Buzzwords and Attitudes

The collapse of the Soviet Union and end of the Cold War eased fears of a nuclear Armageddon, but limited-war thinking outlived its Cold War origins and found its voice in what Stoker calls “weird terms and weird buzzwords,” some old, some new: spectrum of conflict, peacekeeping or stabilization operations, preventive or preemptive wars, wars of choice (as opposed to necessity), asymmetrical wars, new wars, and hybrid wars. Stoker demystifies this argot, deflating war of choice, for example, as a pejorative “used to oppose a war that one doesn’t believe should be fought.” Many of these terms blur the boundary between peace and war, cautions Stoker, who insists that you either are or are not at war; war is “the use of militarized violence…for a political aim,” and peace is not, a binary outlook labeled “incredibly naïve” in a Zachery Tyson tweet.   To Stoker, many of these buzzwords suggest that some wars are less real than others, and if some wars are not real, then they hardly call for urgency or victory; leaders might as well support them only “enough to keep from losing face with their allies while avoiding potential domestic criticism.”

Even war for a limited political objective, Stoker argues, should aim at victory, a prospect that can itself motivate soldiers: who in Korea wanted to “die for a tie”? Stoker contends that “post-modern self-loathing” in the “liberal world” has discredited the very idea of victory.  These are fighting words, and your opinion of limited war, with its buzzwords and its seeming aversion to victory, is as much a matter of attitude as of theory.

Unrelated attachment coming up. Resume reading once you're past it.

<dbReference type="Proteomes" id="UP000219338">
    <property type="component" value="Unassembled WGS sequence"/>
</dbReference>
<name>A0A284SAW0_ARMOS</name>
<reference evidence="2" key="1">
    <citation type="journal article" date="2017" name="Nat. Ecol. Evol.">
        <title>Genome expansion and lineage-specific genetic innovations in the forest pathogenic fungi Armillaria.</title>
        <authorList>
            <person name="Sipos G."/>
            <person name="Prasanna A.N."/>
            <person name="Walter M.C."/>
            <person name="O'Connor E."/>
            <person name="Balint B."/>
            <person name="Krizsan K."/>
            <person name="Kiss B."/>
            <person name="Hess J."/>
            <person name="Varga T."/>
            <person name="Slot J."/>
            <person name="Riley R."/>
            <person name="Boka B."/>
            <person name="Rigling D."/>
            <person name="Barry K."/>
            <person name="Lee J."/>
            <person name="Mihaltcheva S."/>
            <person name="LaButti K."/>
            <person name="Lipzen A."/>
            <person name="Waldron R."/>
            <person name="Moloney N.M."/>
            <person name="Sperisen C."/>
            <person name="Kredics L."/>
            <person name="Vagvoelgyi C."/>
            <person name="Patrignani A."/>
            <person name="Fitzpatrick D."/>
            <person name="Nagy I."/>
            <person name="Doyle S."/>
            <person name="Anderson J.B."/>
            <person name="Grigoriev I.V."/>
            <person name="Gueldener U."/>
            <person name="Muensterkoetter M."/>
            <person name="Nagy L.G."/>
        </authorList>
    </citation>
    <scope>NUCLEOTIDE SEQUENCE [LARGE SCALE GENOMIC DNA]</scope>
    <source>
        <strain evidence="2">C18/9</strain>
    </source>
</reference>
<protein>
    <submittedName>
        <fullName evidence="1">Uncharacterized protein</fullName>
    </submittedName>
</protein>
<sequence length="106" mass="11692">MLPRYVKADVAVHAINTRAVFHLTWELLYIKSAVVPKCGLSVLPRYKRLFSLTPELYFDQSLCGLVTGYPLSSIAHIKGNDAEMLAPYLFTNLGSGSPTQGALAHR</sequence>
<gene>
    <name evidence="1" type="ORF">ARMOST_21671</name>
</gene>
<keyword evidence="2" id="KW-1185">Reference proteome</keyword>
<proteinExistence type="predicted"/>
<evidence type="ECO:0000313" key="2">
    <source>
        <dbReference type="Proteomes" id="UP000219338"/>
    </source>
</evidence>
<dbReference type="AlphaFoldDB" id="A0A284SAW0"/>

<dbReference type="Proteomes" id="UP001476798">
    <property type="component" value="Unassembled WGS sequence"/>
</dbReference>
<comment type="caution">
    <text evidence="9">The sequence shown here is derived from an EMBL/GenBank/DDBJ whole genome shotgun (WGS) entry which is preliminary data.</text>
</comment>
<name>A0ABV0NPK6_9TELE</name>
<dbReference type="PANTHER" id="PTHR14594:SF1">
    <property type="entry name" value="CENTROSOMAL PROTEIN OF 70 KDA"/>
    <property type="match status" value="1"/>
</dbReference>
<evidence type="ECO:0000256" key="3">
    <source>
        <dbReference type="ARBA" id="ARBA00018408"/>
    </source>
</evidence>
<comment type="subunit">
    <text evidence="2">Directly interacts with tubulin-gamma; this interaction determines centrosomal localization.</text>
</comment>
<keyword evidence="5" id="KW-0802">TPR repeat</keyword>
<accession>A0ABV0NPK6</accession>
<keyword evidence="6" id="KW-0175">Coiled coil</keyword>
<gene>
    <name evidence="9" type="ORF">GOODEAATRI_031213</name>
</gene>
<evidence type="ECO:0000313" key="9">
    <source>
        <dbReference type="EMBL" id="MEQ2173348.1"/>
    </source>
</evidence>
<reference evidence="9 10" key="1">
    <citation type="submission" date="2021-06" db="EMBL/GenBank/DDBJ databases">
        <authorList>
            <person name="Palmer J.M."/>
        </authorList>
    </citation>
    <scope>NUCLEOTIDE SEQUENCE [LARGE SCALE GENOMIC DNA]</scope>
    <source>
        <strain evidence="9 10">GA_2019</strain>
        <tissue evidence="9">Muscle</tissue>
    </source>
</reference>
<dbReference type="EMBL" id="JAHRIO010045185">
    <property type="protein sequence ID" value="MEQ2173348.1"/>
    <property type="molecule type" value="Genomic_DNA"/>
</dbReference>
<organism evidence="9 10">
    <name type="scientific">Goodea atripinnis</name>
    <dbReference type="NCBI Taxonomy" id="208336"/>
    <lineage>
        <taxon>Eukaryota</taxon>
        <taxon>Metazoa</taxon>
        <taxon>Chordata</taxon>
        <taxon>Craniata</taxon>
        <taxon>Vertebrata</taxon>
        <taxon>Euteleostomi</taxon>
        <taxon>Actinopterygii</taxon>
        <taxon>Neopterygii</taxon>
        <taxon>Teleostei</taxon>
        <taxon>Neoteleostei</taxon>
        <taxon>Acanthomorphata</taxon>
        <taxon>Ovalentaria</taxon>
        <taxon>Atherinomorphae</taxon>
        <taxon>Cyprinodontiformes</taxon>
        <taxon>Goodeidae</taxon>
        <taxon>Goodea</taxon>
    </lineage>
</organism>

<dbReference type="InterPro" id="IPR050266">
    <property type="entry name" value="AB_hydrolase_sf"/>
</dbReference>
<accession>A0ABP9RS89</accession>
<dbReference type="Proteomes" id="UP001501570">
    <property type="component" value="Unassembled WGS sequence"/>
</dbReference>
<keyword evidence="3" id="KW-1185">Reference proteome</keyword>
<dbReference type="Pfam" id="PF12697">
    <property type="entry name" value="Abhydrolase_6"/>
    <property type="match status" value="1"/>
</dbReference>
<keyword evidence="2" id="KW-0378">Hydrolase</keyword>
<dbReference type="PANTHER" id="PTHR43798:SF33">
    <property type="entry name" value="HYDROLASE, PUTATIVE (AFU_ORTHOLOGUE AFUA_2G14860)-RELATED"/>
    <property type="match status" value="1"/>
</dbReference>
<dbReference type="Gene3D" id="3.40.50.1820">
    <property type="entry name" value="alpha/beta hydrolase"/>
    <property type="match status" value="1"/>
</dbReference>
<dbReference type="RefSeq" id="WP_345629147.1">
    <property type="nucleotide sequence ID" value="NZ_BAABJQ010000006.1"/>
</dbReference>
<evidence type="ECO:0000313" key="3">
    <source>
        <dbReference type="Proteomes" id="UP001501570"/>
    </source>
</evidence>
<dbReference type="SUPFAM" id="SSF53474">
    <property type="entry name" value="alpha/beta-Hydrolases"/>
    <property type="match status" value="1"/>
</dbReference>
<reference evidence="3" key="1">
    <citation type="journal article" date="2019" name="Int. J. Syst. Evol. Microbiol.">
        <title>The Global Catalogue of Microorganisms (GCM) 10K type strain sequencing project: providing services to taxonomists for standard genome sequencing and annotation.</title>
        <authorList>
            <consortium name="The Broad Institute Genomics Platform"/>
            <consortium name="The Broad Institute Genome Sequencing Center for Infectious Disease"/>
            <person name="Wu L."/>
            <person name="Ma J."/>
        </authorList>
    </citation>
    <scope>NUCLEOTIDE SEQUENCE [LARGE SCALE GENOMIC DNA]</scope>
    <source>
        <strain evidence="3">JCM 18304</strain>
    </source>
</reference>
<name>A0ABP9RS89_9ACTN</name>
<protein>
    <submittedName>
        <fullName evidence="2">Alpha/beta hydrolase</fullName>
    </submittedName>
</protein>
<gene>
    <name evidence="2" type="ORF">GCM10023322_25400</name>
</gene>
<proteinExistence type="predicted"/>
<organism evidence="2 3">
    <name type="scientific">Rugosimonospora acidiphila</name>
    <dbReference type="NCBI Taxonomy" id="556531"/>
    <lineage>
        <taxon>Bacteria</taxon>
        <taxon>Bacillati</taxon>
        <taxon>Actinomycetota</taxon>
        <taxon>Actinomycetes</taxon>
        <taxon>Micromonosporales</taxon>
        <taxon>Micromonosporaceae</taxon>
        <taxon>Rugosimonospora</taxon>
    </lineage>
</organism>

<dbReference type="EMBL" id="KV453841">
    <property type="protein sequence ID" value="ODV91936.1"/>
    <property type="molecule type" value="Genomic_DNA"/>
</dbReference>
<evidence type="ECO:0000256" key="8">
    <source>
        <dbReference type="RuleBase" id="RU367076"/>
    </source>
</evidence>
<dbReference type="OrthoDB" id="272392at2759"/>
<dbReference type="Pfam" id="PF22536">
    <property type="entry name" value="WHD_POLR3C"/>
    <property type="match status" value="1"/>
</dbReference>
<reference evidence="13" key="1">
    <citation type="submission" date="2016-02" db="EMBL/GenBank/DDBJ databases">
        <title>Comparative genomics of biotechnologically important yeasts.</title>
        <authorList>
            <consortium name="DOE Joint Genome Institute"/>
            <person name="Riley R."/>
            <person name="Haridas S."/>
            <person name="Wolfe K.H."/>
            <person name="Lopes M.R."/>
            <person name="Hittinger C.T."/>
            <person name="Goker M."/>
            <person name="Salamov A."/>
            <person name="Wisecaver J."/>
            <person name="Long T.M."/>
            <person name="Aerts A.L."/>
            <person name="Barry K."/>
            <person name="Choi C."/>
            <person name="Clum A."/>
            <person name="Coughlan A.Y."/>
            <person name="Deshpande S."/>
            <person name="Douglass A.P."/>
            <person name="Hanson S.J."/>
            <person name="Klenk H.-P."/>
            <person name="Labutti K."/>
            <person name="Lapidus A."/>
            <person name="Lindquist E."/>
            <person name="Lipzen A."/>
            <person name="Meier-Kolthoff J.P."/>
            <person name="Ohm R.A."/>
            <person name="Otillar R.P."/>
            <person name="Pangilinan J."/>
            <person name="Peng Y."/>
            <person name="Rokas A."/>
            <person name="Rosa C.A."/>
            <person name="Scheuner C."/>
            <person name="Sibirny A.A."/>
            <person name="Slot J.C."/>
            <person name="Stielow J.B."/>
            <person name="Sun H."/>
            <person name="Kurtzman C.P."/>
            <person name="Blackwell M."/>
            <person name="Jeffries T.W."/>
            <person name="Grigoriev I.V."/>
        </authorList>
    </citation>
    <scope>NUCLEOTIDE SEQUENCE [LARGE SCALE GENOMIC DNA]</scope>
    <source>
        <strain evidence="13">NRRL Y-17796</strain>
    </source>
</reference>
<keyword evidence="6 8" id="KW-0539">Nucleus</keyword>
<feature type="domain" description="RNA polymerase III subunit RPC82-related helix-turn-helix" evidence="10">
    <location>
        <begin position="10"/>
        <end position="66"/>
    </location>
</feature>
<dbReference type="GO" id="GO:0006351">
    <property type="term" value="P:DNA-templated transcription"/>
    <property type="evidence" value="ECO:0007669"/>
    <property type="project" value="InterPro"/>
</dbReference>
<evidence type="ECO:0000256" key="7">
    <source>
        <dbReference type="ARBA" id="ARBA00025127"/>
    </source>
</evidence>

In Stoker’s summary, American leaders have been fighting wars without calling them wars, without understanding them, and without planning how to win or even end them. Repeated entry into such ill-considered conflicts, Stoker chalks up to “short-sightedness,” “incompetence,” “ignorance,” “dishonesty,” and “short-term political purposes.” More fighting words.

Stoker figures that he has “gored seventy years of intellectual and political oxen.”  His gored oxen have long been sacred cows, and more than 100,000 Americans have died in wars entered and fought under the prevailing influence of limited-war theory, a theory that had consequences in wars that had unsatisfactory results. Stoker is trying to build a better theory, and it is a tautology to dismiss his effort as too theoretical.  If you disagree with him or think him naïve, go right ahead but give me some reasons.  Just don’t tell me that theory does not count.


Patrick Brady’s articles and reviews have appeared in The Journal of Southern History, The Journal of Military History, Civil War History, The V V A Veteran, law journals, and other publications.  A retired attorney, he taught United States History at the University of California, Riverside, and served as an Army Civil Affairs officer in Vietnam.